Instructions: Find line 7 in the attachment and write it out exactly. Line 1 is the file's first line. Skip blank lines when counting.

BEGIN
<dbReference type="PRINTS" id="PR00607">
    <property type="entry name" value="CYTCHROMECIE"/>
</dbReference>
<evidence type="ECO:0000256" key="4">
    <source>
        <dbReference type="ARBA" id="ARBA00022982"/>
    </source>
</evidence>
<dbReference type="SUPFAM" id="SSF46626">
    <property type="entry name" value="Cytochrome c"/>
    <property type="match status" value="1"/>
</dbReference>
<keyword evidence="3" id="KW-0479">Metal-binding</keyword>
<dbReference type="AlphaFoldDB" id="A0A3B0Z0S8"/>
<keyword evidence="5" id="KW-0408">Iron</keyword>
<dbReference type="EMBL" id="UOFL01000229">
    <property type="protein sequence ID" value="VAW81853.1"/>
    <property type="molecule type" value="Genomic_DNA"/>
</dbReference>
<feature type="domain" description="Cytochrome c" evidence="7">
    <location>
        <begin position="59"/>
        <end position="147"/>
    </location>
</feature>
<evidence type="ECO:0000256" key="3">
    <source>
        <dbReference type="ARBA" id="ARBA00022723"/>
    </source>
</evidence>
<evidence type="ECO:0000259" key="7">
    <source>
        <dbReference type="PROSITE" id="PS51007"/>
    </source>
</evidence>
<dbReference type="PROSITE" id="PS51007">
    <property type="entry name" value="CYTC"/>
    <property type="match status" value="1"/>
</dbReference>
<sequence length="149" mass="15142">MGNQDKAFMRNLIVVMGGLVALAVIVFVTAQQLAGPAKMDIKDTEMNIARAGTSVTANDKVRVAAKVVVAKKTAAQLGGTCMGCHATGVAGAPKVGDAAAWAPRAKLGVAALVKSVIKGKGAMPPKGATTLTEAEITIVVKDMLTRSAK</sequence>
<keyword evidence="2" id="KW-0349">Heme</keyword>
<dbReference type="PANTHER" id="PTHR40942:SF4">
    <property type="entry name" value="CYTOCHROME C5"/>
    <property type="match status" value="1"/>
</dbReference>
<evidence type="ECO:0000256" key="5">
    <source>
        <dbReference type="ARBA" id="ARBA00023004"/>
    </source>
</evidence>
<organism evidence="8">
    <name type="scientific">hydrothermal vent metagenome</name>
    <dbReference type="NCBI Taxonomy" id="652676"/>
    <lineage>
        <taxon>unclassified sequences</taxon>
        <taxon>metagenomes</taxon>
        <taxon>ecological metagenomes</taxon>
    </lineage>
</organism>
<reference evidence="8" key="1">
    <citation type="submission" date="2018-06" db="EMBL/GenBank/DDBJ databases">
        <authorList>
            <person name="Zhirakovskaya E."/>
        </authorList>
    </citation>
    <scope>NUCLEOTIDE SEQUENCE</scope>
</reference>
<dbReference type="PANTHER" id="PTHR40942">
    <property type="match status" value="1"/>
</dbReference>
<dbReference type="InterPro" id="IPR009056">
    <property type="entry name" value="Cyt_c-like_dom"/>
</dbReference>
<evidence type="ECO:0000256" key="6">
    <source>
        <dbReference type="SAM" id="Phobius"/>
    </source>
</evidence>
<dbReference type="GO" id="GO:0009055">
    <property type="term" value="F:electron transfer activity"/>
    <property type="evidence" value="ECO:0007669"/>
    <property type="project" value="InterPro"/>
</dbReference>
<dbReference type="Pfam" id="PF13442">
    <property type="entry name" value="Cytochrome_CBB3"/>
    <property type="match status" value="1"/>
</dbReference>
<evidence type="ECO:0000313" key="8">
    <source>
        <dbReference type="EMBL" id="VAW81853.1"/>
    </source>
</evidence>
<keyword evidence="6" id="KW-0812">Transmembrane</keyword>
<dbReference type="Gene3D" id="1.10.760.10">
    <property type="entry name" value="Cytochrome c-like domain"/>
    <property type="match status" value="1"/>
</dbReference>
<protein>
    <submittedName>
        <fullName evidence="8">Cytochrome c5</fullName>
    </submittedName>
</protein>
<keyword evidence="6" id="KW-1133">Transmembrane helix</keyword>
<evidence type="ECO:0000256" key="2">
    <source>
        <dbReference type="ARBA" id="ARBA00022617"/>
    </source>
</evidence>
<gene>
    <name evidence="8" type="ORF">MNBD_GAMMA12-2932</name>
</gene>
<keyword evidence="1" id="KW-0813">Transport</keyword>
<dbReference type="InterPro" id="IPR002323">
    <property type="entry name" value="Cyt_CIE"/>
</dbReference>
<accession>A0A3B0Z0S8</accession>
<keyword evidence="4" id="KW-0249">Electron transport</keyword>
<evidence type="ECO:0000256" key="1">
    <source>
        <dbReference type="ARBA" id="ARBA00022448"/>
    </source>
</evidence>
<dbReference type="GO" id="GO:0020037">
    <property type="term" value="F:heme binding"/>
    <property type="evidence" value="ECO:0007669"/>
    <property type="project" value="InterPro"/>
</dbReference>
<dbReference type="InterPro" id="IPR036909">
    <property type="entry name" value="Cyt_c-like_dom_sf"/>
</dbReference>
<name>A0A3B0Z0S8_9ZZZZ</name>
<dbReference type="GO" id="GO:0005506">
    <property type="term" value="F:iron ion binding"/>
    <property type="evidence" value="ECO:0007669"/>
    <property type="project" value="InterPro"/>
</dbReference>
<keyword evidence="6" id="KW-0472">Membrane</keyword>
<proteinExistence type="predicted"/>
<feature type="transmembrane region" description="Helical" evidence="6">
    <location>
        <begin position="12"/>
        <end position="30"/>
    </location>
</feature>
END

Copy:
    </source>